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Am I on the right track with how I'm answering these questions? I'm stuck on the last few questions (letters C to E)

A 50 μl PCR reaction contains two oligonucleotide primers. Each primer is present in the PCR reaction at an initial concentration of 1μM.

a) How many moles of each primer are present in the PCR reaction?

There are 5.0x10^-11 moles of each primer present in the PCR reaction. A concentration of 1μM suggests that the solution contains 1 micromole (µmol) of solute in 1 liter of solution. In the PCR reaction, the moles of each primer multiplied with the total volume of the PCR reaction can give the total moles of each primer.

b) How many molecules of each primer are present in the PCR reaction?

There are 3.011x10^13 molecules of each primer present in the PCR reaction. There are 6.022x10^23 molecules in 1 mole, so, multiplying moles times Avogadro’s constant gives the answer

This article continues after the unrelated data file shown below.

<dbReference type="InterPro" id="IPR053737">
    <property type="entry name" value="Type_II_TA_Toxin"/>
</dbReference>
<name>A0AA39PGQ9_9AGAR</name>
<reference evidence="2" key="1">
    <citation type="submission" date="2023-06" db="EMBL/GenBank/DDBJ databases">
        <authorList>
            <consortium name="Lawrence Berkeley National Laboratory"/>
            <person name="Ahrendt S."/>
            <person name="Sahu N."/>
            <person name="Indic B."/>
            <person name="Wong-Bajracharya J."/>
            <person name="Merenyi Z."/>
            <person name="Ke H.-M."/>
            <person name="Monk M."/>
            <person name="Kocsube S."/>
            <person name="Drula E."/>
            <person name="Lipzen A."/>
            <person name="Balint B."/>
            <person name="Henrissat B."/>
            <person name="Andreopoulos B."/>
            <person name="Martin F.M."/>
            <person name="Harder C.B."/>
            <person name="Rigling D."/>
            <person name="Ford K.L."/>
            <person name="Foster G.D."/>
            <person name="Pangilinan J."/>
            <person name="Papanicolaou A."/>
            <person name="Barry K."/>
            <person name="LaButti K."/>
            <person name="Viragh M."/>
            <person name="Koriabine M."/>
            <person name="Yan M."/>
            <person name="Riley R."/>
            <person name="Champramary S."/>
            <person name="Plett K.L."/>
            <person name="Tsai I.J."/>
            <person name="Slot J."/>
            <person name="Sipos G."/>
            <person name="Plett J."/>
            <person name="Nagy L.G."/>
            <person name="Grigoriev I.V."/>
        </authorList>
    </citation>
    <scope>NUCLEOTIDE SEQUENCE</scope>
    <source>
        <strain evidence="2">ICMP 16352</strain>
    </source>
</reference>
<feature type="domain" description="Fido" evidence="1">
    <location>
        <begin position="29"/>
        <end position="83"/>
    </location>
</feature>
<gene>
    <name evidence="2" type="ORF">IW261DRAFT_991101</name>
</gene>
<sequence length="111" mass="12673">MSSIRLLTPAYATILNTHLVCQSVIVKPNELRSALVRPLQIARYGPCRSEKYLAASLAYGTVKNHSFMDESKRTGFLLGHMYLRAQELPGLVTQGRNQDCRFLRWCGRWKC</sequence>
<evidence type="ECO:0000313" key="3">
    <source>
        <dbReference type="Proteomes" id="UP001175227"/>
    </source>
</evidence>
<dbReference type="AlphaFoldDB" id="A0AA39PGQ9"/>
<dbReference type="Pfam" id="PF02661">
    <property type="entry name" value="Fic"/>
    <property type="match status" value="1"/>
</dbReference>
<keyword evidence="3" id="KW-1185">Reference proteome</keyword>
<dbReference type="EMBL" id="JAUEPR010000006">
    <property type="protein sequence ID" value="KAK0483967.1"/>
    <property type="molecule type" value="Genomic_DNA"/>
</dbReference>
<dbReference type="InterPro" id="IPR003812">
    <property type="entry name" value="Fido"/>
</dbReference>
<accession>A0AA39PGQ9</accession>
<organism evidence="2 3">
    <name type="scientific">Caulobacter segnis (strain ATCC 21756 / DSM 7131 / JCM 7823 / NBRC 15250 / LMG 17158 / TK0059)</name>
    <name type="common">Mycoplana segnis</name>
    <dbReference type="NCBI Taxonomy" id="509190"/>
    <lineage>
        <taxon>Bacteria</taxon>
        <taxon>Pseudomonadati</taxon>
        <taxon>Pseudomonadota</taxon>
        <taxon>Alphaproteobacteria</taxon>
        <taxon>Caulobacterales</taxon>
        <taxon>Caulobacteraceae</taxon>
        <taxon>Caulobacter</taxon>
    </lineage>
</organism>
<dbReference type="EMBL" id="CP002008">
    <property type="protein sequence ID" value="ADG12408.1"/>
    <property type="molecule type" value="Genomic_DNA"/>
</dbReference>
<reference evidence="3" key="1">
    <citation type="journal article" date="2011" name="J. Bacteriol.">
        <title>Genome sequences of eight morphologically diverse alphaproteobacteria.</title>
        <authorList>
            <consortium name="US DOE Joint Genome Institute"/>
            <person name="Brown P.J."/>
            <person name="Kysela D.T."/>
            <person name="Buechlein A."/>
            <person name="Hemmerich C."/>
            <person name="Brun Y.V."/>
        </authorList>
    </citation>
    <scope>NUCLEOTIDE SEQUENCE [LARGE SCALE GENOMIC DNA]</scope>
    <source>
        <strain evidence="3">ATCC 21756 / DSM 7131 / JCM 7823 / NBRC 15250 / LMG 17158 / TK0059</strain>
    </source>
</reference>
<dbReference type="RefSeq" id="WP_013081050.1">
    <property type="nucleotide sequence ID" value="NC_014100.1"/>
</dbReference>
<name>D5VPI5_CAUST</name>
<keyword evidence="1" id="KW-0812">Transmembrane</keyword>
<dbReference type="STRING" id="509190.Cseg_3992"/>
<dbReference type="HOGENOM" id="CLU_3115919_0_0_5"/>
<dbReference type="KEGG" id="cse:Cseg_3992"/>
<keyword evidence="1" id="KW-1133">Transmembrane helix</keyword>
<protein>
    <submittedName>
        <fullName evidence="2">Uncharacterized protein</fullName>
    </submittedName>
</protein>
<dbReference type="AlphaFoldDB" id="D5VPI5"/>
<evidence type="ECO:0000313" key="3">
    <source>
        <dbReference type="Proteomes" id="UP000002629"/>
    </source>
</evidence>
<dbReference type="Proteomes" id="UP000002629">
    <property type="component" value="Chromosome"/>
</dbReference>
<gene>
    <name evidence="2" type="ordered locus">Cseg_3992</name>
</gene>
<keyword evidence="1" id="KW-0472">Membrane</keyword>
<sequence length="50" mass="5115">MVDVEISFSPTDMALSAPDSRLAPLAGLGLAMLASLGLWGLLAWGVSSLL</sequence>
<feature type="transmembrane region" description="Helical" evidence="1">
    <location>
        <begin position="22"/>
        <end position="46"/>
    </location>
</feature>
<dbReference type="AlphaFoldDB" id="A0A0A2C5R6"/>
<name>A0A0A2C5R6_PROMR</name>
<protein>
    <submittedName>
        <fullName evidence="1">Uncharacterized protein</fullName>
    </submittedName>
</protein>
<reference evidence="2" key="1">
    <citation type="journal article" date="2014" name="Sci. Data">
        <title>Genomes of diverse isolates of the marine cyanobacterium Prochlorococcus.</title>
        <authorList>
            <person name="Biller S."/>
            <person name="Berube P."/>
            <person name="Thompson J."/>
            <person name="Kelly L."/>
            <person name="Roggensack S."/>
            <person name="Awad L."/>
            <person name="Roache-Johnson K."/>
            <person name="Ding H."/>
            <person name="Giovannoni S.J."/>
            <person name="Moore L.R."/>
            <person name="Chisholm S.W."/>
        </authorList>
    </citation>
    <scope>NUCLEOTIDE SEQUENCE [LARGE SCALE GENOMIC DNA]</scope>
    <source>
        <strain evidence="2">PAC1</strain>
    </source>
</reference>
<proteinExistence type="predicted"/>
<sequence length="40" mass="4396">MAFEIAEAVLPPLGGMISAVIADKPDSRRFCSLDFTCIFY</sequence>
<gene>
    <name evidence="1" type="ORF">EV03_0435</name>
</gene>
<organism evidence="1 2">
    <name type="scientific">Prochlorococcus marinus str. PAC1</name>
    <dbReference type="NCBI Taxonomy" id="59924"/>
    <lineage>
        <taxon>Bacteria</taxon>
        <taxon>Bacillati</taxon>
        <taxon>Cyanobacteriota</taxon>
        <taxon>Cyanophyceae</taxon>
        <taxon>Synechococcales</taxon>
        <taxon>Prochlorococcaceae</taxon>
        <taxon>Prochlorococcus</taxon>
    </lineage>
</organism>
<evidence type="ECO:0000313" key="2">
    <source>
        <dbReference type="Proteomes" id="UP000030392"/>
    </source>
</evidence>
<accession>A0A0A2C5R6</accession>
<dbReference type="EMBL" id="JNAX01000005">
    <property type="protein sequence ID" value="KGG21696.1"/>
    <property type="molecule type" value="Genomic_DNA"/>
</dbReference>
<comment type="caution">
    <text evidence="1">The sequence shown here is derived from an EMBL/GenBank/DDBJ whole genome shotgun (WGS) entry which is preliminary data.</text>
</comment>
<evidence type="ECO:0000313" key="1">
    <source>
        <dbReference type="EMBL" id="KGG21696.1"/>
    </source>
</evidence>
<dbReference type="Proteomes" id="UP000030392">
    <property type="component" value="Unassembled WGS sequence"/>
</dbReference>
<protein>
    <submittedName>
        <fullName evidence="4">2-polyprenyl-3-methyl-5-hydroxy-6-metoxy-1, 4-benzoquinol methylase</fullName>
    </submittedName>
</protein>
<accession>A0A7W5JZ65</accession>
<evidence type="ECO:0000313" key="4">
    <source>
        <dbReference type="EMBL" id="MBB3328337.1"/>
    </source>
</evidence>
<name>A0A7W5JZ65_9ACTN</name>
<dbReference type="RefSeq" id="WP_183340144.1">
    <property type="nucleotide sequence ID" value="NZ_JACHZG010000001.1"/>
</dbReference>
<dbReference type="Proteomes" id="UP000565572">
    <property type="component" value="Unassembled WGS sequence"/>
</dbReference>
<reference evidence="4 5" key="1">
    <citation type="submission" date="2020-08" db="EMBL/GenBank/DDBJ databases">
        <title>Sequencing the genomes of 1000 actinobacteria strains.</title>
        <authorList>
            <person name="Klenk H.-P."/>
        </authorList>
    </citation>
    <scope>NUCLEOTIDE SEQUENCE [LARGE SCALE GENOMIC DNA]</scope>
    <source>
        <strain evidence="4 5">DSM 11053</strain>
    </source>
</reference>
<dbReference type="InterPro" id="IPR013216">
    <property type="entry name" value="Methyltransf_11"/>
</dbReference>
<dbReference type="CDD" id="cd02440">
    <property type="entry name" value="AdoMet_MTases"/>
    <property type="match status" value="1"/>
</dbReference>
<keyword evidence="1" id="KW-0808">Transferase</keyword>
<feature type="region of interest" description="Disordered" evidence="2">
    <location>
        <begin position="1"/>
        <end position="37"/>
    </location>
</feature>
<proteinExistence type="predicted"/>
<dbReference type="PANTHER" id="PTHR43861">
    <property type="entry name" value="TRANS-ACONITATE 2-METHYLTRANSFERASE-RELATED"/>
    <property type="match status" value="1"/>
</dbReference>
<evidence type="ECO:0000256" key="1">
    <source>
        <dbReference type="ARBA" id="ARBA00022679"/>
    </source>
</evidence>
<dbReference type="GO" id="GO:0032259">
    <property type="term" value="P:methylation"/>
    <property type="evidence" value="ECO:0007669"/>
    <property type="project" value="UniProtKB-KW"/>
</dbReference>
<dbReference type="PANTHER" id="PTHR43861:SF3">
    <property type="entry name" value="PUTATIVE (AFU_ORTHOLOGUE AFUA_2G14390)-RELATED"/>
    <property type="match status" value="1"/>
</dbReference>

c) If the size of the PCR product in the above reaction is 500 bp, and the PCR reaction yields 2μg of the product, how many molecules of each primer are consumed by the PCR reaction?

HINT: Assume the average molecular weight of a nucleotide base pair is 650 Daltons.

d) What ratio (percentage) of each primer was consumed by the PCR reaction?

e) Another primer set amplifies a 200-bp fragment. Assuming that the ratio of primers used remain the same for reaction using this new set of primers, what would be the yield of the reaction? (i.e. what mass of 200-bp product is generated?)

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